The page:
Rise in self-service technologies. We are currently researching how this will affect our industry, and we know that all this technology must be balanced with human interaction. However, like other trends, the integration of self-service technology into the workforce has largely been exacerbated by the pandemic.

When it comes to designing the future of work, one size fits none. Discovering success isn’t about a hybrid model or offering remote work options. Individuals and organizations are looking for more freedom. The freedom to choose the work model that makes the most sense. The freedom to choose their own values. And the freedom to pursue what matters most. We reached out to successful leaders and thought leaders across all industries to glean their insights and predictions about how to create a future that works.

As a part of our interview series called “How Employers and Employees are Reworking Work Together,” we had the pleasure to interview Lynn Shotwell.

Lynn Shotwell is President and CEO of Worldwide ERC, the world’s leading association for professionals engaged in global talent mobility. She is a mission-focused, visionary leader with unique expertise in the intersection of international employment law, global talent mobility and corporate social responsibility. For over two decades, Lynn has helped top organizations create global workforces by developing education and networking programs for HR, immigration and mobility professionals, as well as advancing public policy by building coalitions with key stakeholders in the U.S. and abroad.

Thank you for making time to visit with us about the topic of our time. Our readers would like to get to know you a bit better. Can you please tell us about one or two life experiences that most shaped who you are today.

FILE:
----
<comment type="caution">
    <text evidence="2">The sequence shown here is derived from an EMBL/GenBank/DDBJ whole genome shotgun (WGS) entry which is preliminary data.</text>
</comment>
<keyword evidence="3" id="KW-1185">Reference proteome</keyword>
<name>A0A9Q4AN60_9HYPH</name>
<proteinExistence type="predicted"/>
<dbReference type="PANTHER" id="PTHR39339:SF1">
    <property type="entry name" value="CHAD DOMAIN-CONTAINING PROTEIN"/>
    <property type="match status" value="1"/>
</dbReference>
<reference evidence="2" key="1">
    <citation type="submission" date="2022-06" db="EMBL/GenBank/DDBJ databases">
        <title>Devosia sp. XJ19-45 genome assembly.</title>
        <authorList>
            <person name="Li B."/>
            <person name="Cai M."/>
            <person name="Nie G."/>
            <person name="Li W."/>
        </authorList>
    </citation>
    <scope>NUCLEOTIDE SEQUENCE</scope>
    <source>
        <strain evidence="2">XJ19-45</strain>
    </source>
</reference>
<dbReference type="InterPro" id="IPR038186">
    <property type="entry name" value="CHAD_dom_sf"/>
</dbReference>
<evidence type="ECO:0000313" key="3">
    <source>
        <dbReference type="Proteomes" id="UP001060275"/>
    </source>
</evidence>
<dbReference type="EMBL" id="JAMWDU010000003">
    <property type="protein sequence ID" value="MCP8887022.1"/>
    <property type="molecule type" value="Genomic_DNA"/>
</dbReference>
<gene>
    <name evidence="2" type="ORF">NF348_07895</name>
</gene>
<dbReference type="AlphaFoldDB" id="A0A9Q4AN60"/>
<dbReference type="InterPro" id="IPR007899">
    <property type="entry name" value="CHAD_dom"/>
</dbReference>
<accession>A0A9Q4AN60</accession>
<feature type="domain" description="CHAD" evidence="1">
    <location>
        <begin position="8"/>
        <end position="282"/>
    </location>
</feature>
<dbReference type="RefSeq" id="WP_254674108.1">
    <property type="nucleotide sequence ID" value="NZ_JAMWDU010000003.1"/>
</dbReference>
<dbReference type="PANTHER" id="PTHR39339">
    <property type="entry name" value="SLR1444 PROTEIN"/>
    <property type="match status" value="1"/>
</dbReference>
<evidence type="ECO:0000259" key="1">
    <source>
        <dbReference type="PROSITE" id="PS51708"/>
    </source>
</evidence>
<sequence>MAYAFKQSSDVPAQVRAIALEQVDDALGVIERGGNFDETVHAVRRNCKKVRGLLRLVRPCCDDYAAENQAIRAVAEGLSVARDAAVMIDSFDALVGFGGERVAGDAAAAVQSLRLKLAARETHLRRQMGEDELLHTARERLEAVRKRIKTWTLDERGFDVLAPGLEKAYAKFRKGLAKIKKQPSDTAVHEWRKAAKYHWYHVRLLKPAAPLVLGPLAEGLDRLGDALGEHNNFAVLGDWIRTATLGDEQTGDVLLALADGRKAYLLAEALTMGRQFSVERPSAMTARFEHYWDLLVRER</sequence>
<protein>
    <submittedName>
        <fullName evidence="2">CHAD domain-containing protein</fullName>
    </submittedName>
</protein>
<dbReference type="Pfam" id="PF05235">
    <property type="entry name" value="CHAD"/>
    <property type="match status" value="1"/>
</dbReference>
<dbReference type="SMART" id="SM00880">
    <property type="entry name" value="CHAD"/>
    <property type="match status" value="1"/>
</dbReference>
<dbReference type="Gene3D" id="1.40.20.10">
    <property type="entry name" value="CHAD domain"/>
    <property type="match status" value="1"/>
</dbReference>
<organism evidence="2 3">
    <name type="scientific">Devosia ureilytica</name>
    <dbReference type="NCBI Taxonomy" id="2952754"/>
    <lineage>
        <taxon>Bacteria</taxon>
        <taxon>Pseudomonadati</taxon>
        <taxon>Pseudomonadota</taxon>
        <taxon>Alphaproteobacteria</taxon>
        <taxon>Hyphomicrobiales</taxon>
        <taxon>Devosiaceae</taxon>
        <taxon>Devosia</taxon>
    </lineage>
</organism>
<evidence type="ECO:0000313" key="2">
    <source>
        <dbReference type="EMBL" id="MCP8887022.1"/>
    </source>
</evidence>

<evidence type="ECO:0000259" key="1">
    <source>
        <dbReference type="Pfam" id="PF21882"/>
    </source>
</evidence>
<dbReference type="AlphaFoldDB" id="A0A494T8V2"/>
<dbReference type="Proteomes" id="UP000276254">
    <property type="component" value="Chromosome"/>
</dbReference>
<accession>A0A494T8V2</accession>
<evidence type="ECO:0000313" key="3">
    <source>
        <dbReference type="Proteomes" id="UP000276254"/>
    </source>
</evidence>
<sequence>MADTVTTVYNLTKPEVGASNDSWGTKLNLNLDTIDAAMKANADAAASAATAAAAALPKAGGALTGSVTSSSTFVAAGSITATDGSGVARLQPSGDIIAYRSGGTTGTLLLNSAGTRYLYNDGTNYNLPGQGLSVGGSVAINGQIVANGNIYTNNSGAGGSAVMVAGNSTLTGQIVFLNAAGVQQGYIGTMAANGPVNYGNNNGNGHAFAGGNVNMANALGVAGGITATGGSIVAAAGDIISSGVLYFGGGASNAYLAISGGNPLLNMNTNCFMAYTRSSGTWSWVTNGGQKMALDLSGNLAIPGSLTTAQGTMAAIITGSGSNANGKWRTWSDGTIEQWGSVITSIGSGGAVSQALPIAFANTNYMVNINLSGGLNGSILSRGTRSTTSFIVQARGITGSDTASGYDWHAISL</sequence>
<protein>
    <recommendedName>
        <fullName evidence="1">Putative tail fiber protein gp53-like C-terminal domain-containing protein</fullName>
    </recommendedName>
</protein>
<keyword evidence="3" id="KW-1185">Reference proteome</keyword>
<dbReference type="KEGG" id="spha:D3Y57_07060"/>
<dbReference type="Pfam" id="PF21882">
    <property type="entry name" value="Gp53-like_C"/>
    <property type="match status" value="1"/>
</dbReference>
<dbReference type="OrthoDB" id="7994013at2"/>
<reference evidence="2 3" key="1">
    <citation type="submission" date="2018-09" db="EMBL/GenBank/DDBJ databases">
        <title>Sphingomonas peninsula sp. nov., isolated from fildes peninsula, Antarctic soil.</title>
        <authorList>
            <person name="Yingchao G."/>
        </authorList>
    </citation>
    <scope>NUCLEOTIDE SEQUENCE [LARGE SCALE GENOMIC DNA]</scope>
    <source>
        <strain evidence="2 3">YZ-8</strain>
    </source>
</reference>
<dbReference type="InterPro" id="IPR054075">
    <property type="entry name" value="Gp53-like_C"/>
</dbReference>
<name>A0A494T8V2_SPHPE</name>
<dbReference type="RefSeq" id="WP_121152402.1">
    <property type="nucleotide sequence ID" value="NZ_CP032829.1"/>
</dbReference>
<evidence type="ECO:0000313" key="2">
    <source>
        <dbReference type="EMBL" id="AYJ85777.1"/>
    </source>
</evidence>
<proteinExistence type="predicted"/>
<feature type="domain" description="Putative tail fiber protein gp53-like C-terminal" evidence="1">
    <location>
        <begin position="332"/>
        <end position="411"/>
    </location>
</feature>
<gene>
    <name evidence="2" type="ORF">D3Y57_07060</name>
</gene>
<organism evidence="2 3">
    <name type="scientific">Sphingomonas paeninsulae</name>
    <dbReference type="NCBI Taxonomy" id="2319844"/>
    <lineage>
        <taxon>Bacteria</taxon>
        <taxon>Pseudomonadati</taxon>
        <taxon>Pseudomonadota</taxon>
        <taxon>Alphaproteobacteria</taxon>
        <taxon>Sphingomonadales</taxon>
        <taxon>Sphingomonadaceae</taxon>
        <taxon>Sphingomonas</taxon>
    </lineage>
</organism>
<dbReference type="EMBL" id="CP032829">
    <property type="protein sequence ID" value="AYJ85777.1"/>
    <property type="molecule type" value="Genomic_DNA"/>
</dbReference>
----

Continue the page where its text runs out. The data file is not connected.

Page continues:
When I think about how I got to where I am today — the head of an organization devoted to global mobility — there are two things that really stand out. First, my dad was in sales, so I had 11 houses in 5 states by the time I was 14. This showed me that home is where you are not necessarily where you’ve been. And you pick up great memories and friends along the way. Secondly, I was fortunate in college to study abroad in France. This opened my eyes to a whole other way of life. I lived in a big city for the first time, ate new food and met people whose life experiences were different than mine. This experience led to an internship in Brazil, a husband who had studied and worked in Japan, and a passion for immigration and mobility. I truly believe the world is a better place when we can meet and learn about each other which is why I’ve been active in a variety of international exchange programs, including hosting students in our home.

Let’s zoom out. What do you predict will be the same about work, the workforce and the workplace 10–15 years from now? What do you predict will be different?

Work, the workforce and the workplace have always evolved and will continue to do so. The difference for the next 10–15 years is that change is likely to happen at a faster pace for two reasons. First, the pandemic accelerated workplace changes, e.g., the quick rise in remote work and more rapid adoption of automation and digitation to respond to fewer people being onsite. Second, Millennials and Gen Z are replacing Baby Boomers as the workforce’s backbone. Coupled with global demographic shifts, the effect will likely be a continuation and expansion of trends that have already emerged in the past two years: intense competition for talent, more remote work, a greater focus on sustainability, diversity, equity & inclusion (DE&I) efforts, and work-life balance. Employees will be in the driver’s seat to a greater extent than in previous generations, and businesses will need to further adapt to their wants and needs. We have already seen a glimpse of this with the “Great Resignation” or as some call it the “Great Renegotiation.” Talent is in control and will continue to be based on current trends, and it will be up to employers to make themselves more desirable to attract and retain workers.

What advice would you offer to employers who want to future-proof their organizations?

Employers should focus on environmental, social and governance (ESG) strategies to future-proof their organizations. Sustainability commitments will only become more widespread and stakeholder-tested as climate change remains center stage in the business world. So too will DE&I efforts, with companies being asked to do more to address biases within their industries.